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Chronic Travel: Reflections on Traveling As a Person With Chronic Health Issues

In recent months, I have traveled quite a lot in a short time frame. In particular, I went to three different cities, each several hours away from me, in three consecutive weeks. It was exhausting, and I had to engage in self-care before, during, and after the trips. After a while, people with chronic health issues will either avoid traveling or become experts in traveling with special passengers: their illnesses.

A person who experiences chronic illness never travels alone, though it may seem that way to those on the outside looking in. She always travels with her illnesses. For someone like me, planning for a trip looks different than it did before I had so many manifested conditions.

At 20, 25, or 30, I was able to grab my backpack, stuff some clothes and toiletries in, and head out rather quickly. It was nice, and it was beneficial to someone who loves to travel on a whim sometimes. It was not too long after I turned 30 that my body began a rapid and terrifying decline. For a long time, I was afraid to travel at all. I still did, because I'm stubborn like that. But in order to do so, I needed to be better prepared when I traveled.

So now, when I travel, I have my clothes and toiletries. And then I have my daily meds, and if I'll be gone when I need to take one of my injectables, I need to make sure not only that I have them, but that they are protected AND that other people are protected as well. I also must make sure that I have a fridge available at my destination, as those meds need refrigeration. I also have to bring an ice pack, a heating pad or Hot Hands, a back brace just in case, one of my hand braces to help with my carpal and cubital tunnel, and extra medicine for other possible conditions I encounter during my trip: allergies; migraine; and anaphylactic shock, to name a few. Add to that what I would need to bring if I were menstruating while traveling, and we've got a lot to carry. I also bring my laptop and planner, because I often work while I'm traveling at least some of the time, and because without my planner I have no idea what I'm doing. Ever.

Speaking of carrying, my health issues require me to avoid carrying too much weight. Rolling luggage saves me a lot. But many times I need to check at least one bag when flying. Before my gift of multiple chronic illnesses, I avoided checking bags as often as possible. The only real measure of baggage checking was how long I was planning to stay somewhere. Now, in addition to the length of stay, I must consider the other items mentioned above, along with my energy levels on the day of travel. I can sometimes barely travel to the gate just carrying myself. Other times, the rolling bag offers some balance for me, which helps me to avoid listing and possibly falling. Over time, I have become more comfortable with performing gentle yoga in public places, to help my body avoid locking up on me. People do sometimes stare at this, but the benefit to me is worth the attention.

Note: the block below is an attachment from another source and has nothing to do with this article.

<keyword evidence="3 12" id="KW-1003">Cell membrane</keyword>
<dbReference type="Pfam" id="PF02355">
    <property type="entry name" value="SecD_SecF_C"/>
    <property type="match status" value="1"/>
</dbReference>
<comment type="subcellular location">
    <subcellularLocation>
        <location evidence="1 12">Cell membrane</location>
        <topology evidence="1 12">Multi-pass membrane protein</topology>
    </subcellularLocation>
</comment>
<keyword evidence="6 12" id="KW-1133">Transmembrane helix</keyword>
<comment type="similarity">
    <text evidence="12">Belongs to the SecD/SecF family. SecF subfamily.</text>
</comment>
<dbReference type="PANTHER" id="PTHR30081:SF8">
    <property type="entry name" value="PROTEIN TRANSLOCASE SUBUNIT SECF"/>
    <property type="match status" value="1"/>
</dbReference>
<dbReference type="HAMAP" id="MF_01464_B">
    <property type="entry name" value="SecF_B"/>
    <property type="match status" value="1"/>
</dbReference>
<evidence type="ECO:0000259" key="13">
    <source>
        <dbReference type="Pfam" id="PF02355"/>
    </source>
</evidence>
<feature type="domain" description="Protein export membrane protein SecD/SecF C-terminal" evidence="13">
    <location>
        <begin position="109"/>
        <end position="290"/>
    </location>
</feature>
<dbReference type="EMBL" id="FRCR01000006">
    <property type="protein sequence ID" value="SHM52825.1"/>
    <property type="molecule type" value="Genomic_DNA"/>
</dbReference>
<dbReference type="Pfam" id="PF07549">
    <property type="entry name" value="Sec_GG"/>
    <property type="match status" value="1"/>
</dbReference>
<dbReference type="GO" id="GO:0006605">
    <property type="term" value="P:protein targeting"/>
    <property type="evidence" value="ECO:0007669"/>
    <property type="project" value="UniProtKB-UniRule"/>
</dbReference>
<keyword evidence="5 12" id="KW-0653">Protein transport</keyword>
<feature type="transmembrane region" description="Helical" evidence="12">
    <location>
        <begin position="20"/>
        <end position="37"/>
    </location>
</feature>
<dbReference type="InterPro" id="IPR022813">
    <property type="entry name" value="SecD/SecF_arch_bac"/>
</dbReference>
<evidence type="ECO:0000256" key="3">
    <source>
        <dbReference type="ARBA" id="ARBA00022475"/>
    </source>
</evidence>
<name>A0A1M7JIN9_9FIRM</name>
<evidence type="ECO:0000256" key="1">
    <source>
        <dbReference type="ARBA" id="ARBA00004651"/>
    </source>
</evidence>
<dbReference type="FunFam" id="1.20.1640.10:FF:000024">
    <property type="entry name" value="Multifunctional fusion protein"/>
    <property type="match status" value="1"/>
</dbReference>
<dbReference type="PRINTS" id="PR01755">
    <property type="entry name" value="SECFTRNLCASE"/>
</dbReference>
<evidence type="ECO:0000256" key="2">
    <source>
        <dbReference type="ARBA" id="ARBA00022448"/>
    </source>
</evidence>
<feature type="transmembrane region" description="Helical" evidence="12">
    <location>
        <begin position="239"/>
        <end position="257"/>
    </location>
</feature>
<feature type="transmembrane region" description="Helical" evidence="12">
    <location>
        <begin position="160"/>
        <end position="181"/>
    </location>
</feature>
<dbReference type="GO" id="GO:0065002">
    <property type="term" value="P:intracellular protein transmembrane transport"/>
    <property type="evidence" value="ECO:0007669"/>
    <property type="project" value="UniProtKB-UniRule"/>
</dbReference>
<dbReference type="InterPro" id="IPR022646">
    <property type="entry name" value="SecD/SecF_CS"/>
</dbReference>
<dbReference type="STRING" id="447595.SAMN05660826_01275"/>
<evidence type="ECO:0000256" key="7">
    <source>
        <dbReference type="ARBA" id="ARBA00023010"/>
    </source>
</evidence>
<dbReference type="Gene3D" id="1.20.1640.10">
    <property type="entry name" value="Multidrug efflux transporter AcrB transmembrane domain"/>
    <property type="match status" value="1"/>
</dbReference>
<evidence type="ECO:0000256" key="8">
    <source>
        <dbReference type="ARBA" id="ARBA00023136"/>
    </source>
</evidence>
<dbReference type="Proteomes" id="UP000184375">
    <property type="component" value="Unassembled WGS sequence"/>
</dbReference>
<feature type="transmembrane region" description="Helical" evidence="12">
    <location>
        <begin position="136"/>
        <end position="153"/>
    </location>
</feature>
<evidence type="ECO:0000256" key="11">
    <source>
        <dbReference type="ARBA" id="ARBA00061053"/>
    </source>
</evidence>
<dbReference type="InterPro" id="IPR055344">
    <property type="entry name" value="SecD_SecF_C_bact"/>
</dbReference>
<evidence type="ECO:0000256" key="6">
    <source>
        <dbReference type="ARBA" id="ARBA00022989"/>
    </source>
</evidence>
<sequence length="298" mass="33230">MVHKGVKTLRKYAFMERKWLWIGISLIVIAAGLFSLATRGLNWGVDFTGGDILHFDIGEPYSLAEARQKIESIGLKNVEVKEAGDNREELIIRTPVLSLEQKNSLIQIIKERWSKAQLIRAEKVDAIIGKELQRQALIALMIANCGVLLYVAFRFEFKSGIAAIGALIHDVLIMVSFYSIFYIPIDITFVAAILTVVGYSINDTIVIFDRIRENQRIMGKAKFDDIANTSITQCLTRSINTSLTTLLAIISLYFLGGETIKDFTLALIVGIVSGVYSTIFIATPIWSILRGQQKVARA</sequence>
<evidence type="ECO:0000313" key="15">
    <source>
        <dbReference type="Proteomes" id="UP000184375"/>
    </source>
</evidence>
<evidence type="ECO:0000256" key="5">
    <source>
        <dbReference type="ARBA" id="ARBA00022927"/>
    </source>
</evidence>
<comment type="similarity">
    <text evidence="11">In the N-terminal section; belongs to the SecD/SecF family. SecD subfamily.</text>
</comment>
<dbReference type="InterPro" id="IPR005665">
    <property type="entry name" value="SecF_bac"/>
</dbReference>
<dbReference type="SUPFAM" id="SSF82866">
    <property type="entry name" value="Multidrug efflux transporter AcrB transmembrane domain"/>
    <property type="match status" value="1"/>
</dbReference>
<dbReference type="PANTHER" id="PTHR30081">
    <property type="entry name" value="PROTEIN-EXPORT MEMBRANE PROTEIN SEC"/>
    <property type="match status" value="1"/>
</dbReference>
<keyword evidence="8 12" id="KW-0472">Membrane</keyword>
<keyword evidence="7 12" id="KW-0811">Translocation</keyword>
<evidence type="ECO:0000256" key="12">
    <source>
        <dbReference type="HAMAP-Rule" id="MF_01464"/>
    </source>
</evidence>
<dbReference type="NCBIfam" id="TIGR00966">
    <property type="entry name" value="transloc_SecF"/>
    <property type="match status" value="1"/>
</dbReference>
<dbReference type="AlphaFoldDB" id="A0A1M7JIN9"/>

In Social Work, we connect with the people we serve to determine what interventions are best for them, given their needs and their preferences. For a person with chronic illness, those needs and preferences can change in an instant. We have to gauge our abilities, our energy, our needs, and our preferences every single day, and multiple times during the day. Even doing this takes energy.

For those of you who are in a similar position of needing to plan and reassess travel vigorously and continuously before, during, and after a trip, I hope that you are gentle with yourselves, engaging in self-care throughout. For those who love people who must do this, perhaps consideration of their unique needs when they visit you would help. For example, if you know someone who requires both heat and cold, sometimes simultaneously, ensuring that they know they don't have to worry about bringing apparatus for either could take some worry off of their minds. Or you can simply ask what would make their travel easier.

Our passengers can be heavy to carry, and even heavier still when we travel far or for longer times. We are never alone when we travel. Our passengers are often invisible to others, but are also ever-present. The stress of travel is amplified by all of the actions we must take and possibilities we must consider. Perhaps we need a better system of support overall for people traveling with chronic health issues. But that's a question for another blog post.


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